Featured in The Health Care Blog, February 2020
By: Chris Jaeger, Advisor for ACO and Health System Strategy
In April 2019, the Centers for Medicare & Medicaid Services (CMS) announced the Primary Cares Initiative, which is expected to reduce administrative burdens and increase patient care while decreasing healthcare costs. Learn more about the proposed Primary Cares Initiative value-based payment models in part one of this two-part blog series. Part two will focus on how eConsults directly support the goals of this initiative.
While the health care landscape has never been static, rarely has it seen such radical changes as it has within recent decades. The United States’ population continues to age, and the prevalence of chronic conditions such as obesity, diabetes, heart disease, and anxiety or depression contributes to a substantially increased demand for care. These factors are pushing a shift from a provider-centric model toward more efficient outcome-based models that put the patient at the center and heavily rely on primary care as the steward of patient care.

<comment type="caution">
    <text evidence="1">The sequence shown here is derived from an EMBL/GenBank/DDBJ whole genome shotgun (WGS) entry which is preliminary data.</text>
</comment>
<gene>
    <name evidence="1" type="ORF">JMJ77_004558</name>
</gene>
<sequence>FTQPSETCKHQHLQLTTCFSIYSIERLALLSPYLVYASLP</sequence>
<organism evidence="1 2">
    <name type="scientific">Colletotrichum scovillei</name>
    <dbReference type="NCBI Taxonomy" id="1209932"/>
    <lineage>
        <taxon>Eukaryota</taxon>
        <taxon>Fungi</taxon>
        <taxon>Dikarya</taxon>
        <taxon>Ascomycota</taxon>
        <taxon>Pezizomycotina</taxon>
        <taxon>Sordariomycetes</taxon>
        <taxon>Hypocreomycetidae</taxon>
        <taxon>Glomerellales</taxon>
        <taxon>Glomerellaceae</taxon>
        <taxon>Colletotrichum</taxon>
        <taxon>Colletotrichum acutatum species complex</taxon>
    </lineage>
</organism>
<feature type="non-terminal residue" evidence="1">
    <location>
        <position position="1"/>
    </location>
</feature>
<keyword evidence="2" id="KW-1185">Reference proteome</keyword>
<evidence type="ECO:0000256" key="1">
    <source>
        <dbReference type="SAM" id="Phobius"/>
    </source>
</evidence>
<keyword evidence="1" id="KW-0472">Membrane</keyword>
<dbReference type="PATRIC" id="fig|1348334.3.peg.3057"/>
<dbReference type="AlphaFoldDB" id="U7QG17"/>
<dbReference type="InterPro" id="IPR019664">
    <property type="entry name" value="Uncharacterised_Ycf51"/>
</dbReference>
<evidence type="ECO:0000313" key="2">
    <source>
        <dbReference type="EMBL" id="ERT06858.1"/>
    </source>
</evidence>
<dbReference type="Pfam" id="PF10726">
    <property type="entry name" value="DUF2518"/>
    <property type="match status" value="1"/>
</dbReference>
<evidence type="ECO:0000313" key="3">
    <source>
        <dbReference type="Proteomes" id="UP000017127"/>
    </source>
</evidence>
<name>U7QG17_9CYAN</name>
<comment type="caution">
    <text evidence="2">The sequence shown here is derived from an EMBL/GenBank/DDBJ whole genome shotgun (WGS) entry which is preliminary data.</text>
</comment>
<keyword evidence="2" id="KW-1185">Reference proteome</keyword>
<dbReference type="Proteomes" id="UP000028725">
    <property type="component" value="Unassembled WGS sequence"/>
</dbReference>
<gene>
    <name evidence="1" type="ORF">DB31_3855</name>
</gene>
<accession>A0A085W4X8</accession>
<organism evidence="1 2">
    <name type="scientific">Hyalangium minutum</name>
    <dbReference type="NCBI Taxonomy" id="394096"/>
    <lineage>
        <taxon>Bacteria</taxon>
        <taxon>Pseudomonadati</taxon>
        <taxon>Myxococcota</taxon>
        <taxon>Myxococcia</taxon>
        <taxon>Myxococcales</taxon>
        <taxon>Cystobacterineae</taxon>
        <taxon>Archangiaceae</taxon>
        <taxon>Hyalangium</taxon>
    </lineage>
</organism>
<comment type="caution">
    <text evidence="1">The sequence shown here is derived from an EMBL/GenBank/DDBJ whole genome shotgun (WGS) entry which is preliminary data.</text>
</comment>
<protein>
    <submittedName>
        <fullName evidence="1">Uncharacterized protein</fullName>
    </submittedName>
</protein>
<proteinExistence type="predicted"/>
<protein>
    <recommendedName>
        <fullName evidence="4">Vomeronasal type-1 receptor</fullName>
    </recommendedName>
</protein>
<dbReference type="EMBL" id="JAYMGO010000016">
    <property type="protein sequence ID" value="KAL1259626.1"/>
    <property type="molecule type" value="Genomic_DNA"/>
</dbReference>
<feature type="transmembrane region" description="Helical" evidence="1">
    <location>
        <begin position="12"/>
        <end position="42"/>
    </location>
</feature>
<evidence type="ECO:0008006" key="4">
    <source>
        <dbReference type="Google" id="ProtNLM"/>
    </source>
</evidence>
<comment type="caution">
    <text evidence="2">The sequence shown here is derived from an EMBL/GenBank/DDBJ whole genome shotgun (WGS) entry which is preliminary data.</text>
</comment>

Primary care is a vital resource in dealing with the many factors altering the health care landscape. A 2019 study published in JAMA Internal Medicine found that for every 10 additional primary care physicians (PCPs) per 100,000 people, patients saw a 51.5-day increased life expectancy.